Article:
Surprise! You can already get your new Windows XP personal computer -- a month earlier than you may have thought. Thing is, that might not be your top priority right now.
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won't officially release its new operating system until Oct. 25, PC manufacturers already are offering machines with the new software installed.
It's a departure from past practice, but Microsoft has a couple of powerful inducements to let it happen. One is its own antitrust woes. The other is the hope, now less realistic in light of the events of Sept. 11, that XP will spur sales for the hurting computer industry.
In any event, Microsoft is allowing the computer manufacturers to upstage its own promotion, something it didn't do with other major upgrades.
"That's unusual," says Rob Enderle, a research fellow at information technology consulting firm Giga Information Group. "Typically, corporate customers could get PCs early, but Microsoft has always restricted retail hardware vendors from having the product in the market before its official release date. The thinking, of course, is that if the product has already been selling for a month, how excited are consumers going to get about it when it's 'officially' launched." (Microsoft is a Giga client.)
said it started hawking XP machines over its Web site last Friday.
Web site is also currently offering the new operating system on some of its PCs, and a customer service representative said a machine with XP could be purchased Tuesday.
says it will have XP computers on retail store shelves as early as Sept. 24, or next Monday, and will begin offering XP boxes over its Web site this Friday.
representatives didn't immediately return messages, and it wasn't clear from the company's Web site if it has started shipping XP machines.
Spokespersons in Microsoft's XP group didn't immediately return phone calls to ask about the ramped-up schedule. But observers have been speculating for months that the software giant is pushing XP out the door as quickly as possible to avoid any delays that arise from the government's ongoing antitrust case against the firm. In June, a federal appeals court upheld a lower ruling that Microsoft had illegally maintained its monopoly in computer operating systems, and the case is now in its penalty phase.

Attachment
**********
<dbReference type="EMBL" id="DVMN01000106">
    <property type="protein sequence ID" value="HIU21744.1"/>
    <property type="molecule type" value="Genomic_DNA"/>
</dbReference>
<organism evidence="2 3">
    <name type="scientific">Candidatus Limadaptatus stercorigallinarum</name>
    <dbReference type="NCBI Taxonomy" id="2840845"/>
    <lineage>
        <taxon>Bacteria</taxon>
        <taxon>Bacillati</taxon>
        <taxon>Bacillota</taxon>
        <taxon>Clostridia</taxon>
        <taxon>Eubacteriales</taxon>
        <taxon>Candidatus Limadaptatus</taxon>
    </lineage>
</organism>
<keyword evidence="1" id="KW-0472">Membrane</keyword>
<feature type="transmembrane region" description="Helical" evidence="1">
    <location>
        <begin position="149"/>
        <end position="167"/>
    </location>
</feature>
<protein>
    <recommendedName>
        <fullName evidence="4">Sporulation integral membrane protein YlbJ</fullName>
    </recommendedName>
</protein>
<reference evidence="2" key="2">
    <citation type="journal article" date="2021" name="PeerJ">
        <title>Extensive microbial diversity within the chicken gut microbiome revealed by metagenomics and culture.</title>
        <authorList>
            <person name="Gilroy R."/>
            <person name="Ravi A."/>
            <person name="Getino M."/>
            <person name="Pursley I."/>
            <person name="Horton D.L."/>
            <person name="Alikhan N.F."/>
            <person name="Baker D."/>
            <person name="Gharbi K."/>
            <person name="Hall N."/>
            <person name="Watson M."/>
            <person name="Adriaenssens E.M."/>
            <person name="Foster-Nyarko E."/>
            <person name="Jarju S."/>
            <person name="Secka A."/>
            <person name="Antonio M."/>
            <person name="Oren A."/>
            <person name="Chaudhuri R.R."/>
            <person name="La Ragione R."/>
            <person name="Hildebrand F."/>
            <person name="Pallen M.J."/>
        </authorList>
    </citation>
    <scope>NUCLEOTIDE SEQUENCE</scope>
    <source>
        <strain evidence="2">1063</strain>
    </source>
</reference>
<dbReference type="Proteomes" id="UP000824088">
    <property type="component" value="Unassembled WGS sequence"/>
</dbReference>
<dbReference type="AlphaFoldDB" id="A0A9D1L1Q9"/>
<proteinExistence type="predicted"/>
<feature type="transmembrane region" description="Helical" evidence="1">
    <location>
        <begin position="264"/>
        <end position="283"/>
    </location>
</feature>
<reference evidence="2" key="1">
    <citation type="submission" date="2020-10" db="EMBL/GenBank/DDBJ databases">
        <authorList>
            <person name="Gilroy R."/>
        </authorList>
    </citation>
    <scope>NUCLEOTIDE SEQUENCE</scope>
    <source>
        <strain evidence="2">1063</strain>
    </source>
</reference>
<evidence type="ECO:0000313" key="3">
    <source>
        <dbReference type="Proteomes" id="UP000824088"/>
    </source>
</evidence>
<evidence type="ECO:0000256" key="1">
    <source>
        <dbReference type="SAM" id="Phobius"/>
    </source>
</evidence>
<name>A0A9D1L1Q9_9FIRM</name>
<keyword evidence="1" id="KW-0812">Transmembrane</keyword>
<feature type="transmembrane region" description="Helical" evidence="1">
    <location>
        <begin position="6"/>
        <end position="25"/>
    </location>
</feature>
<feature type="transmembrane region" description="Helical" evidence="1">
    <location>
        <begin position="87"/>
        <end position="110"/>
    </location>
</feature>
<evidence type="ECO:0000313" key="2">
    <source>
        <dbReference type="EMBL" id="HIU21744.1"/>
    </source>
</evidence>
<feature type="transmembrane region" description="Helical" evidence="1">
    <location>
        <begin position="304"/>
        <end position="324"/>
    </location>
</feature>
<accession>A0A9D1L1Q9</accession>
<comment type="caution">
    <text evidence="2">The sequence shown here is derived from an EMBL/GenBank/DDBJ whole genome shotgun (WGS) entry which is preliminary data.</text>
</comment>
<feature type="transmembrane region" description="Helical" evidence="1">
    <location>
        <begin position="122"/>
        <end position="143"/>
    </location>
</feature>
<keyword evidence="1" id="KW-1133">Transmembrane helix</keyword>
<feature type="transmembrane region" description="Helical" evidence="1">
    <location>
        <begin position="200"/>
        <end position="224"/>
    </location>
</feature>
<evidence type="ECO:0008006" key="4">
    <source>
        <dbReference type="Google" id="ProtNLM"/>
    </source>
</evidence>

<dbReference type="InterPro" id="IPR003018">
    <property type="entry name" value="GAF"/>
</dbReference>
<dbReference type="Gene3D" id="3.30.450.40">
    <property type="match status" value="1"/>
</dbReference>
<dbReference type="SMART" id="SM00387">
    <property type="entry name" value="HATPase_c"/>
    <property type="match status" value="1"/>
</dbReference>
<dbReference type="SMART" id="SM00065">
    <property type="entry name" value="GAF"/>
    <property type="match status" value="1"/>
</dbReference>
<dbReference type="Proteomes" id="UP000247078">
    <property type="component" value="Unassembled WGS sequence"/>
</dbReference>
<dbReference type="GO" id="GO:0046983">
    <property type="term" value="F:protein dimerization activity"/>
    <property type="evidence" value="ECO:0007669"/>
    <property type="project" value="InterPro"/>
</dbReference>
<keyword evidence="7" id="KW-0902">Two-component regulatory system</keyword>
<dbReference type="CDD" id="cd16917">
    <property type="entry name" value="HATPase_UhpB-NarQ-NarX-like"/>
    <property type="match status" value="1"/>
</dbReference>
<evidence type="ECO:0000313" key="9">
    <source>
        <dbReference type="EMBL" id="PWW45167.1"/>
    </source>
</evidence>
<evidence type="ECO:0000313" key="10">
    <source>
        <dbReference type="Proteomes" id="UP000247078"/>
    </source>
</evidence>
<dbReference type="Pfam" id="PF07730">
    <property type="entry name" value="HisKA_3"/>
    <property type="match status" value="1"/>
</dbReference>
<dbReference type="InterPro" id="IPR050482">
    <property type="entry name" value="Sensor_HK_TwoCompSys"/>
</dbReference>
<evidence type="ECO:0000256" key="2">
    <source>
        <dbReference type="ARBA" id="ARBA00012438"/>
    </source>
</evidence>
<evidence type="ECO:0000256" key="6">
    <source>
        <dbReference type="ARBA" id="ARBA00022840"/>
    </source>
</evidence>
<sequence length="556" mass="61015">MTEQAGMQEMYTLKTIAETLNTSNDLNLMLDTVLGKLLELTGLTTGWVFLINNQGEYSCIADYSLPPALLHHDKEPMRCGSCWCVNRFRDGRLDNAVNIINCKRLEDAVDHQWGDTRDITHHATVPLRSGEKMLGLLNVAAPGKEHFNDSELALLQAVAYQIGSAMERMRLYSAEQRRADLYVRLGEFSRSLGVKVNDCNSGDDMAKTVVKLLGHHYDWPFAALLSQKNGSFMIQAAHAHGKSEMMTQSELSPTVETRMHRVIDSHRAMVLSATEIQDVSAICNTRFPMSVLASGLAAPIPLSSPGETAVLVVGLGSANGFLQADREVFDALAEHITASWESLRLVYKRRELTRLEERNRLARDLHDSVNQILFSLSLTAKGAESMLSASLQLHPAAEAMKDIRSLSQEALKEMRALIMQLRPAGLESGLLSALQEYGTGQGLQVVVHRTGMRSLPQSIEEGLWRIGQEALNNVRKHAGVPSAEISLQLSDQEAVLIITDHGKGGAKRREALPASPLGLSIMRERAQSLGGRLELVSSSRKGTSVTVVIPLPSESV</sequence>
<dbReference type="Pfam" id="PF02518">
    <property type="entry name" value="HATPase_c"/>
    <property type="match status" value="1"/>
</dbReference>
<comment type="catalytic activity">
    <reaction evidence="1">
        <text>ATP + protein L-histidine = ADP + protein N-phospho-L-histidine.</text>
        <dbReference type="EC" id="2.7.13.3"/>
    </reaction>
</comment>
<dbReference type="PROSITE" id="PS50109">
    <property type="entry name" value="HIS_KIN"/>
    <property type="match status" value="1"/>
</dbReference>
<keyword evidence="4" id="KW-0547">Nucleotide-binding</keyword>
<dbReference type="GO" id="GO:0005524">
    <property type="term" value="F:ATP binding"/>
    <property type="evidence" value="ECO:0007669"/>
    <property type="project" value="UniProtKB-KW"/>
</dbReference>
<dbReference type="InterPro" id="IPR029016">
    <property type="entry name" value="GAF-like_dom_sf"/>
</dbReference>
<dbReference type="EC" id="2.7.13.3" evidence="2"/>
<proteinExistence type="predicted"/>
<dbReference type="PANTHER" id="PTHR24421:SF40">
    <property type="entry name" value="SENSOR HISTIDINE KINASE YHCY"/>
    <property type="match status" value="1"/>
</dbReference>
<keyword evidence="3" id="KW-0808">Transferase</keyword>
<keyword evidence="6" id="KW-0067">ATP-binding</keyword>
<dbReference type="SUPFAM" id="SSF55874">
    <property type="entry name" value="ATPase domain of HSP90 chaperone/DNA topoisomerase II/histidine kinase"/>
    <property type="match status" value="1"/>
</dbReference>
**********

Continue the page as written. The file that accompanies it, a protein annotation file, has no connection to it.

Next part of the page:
"Microsoft clearly has other issues involved this time, so in this case, they're going to allow vendors to go out early," Enderle says. "I think they're convinced that if they can get the product selling, the chance of someone getting an injunction and stopping its release are reduced."
On Monday, U.S. District Court Judge Colleen Kollar-Kotelly, who's now presiding over the case, extended the deadline for the parties to submit a procedural outline for the trial until 10 a.m. Thursday. It's the second time she's granted a delay due to last week's terrorist attacks at the World Trade Center and Pentagon. She also pushed back a meeting between the parties from Sept. 21 to Sept. 28, at their request.
But there's another reason to get XP out early though: the PC industry's own stupor, which likely will be only exacerbated by the terrorism.
Given those attacks, you might be thinking about spending money on cell phones for each of your kids, rather than a new computer with all the bells and whistles you previously thought were important.
Rob Wait, worldwide business manger for H-P's consumer unit, said there was more urgency now among manufacturers to get XP machines out than during past software releases, but he attributed that to the excitement surrounding XP, not the industry's malaise.
"The fact that the market is looking for exciting new things to do with the PC right now means there is slightly more pressure on us to get the product into customers' hands," Wait says. "All the manufacturers are trying to get it out."
While Wait said he wouldn't want to speculate on whether PC demand would drop in the wake of last week's terror, and the assumed erosion in consumer confidence that will come with it, Giga's Enderle said people aren't thinking about PCs right now.
"When folks are scared for their life and safety, they tend not to buy things that aren't directly tied to that fear," Enderle said. "They might buy new locks for their house, or anything that gives them a higher degree of security, like a cell phone might, but PCs are not positioned as devices that would make them feel more secure."
And if consumers don't rush out to buy new XP-loaded PCs because of their changed priorities, that's bad news for manufacturers and Microsoft. Both were counting on XP to spur sales, and hoping that such a boost would lift them out of the current technology spending slump they find themselves in.
Credit Suisse First Boston analyst Kevin McCarthy stuck a fork in that theory Tuesday, cutting his own assumptions about such growth because of the fearful new world Americans find themselves living in.
"Given the expected decline in consumer confidence, we now believe the introduction of XP will not stimulate PC sales in the near term," McCarthy wrote. "XP does require significant memory and disk capacity to run effectively, and at least 70% of consumers would need to upgrade their systems to run XP. This decision, however, is easily deferred given current world events."
New front-door lock, anyone?